Does an economic downturn mean bad news for classic car enthusiasts? So far the signs are mixed. Through my website at http://www.greatescapecars.co.uk/ I’ve noticed an increase in the number of people offering me cars for sale, which may suggest that people are starting to offload their toys. But coming in the other direction, reading the classic car magazines seems to suggest that those with cash are switching out of shares and buying tangible assets like classic cars.
Both scenarios are part of the same sorry economic story. If you need cash you liquidate your assets and classic cars are often first to go. I sympathise with anyone who’s got to face that tough choice – owning a classic is a great experience and the market is going to see a lot of well cared for cars coming up for sale no doubt at prices that barely reflected the investment that has gone into them. I know if I was to sell one of my own cars right now I wouldn’t get back what it has cost me over the years.
So I feel a little ambivalent about rich shares traders switching from bonds to – more often than not – Bond’s DB5. On the plus side, their investment is helping to keep classic prices fairly buoyant at a time when they would otherwise be on the floor. But I do feel a huge amount of sympathy for those people who have to sell their classic cars so that these people can benefit.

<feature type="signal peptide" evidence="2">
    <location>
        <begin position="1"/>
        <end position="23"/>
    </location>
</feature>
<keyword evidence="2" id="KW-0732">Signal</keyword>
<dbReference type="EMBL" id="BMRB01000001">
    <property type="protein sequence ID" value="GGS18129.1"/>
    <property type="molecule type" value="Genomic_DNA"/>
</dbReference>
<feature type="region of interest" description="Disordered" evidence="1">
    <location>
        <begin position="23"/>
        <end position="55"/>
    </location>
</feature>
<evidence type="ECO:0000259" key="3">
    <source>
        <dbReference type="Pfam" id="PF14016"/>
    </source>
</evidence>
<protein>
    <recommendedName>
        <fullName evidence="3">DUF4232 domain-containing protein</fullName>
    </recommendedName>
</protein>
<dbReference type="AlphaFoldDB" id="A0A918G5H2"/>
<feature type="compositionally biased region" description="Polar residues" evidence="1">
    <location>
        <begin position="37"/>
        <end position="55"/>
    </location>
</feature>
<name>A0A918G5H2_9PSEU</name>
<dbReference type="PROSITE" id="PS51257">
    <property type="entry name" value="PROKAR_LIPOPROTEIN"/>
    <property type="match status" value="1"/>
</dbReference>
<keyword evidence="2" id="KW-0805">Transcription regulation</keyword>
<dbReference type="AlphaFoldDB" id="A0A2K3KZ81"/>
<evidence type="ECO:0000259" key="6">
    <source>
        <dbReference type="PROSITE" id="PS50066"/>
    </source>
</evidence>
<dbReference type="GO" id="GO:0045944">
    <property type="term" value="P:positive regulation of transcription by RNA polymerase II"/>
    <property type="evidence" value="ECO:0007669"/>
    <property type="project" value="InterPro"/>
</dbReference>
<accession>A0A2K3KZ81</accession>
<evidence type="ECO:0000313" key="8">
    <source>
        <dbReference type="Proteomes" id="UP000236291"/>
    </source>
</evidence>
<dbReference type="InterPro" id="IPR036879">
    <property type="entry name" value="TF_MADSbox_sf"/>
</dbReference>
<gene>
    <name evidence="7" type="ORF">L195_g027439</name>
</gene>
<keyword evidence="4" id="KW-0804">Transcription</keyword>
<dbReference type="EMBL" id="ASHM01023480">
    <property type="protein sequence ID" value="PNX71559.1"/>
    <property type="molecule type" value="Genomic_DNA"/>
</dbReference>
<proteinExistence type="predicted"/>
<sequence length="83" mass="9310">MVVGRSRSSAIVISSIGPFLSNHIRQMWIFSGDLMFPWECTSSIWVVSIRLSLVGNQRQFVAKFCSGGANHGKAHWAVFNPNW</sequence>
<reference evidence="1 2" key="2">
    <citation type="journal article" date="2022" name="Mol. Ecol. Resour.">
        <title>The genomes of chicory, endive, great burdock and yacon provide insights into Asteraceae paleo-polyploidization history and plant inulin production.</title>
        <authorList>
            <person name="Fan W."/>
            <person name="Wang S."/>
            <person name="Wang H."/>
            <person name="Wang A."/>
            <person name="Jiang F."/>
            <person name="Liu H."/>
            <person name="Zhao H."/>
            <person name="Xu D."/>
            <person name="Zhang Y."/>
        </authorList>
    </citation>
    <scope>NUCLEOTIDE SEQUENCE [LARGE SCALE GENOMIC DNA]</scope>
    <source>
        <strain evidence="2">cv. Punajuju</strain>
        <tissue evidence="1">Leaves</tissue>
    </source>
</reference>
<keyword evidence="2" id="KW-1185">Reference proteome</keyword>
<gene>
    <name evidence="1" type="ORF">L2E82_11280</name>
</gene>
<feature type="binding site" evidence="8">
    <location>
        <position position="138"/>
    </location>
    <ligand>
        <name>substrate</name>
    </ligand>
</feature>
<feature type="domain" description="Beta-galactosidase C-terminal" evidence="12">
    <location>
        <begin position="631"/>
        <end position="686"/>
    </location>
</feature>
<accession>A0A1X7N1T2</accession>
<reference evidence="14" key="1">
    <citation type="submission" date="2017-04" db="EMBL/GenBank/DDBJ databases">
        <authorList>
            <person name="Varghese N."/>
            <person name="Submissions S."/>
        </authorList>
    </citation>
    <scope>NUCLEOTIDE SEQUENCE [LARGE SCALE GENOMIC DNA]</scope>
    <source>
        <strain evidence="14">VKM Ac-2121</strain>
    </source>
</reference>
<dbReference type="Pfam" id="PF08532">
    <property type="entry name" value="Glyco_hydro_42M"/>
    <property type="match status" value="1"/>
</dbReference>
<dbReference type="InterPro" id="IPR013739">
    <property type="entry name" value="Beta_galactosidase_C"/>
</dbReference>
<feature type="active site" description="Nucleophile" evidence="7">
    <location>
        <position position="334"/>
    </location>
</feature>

If you can afford to hang on to your classic, please do. You bought it because you love it. And classic prices have generally always remained stable over the long term – with the best cars continuously increasing in value. Alternatively, if you’ve got money, consider investing in up and coming classics from the 70s and 80s like the Ferrari Boxer and Testarossa and the Lamborghini Countach (have a look at Classic & Sports Cars cover story this month to whet your appetite).
But if you really do have to sell, maybe there is a way to keep your hand in with classic cars. Joining a classic car club or hiring a classic car are both good ways to sample great cars without the upfront investment – or the maintenance costs. With most classic cars travelling less than 4,000 miles a year, hiring a classic or joining a club may work out a cheaper option.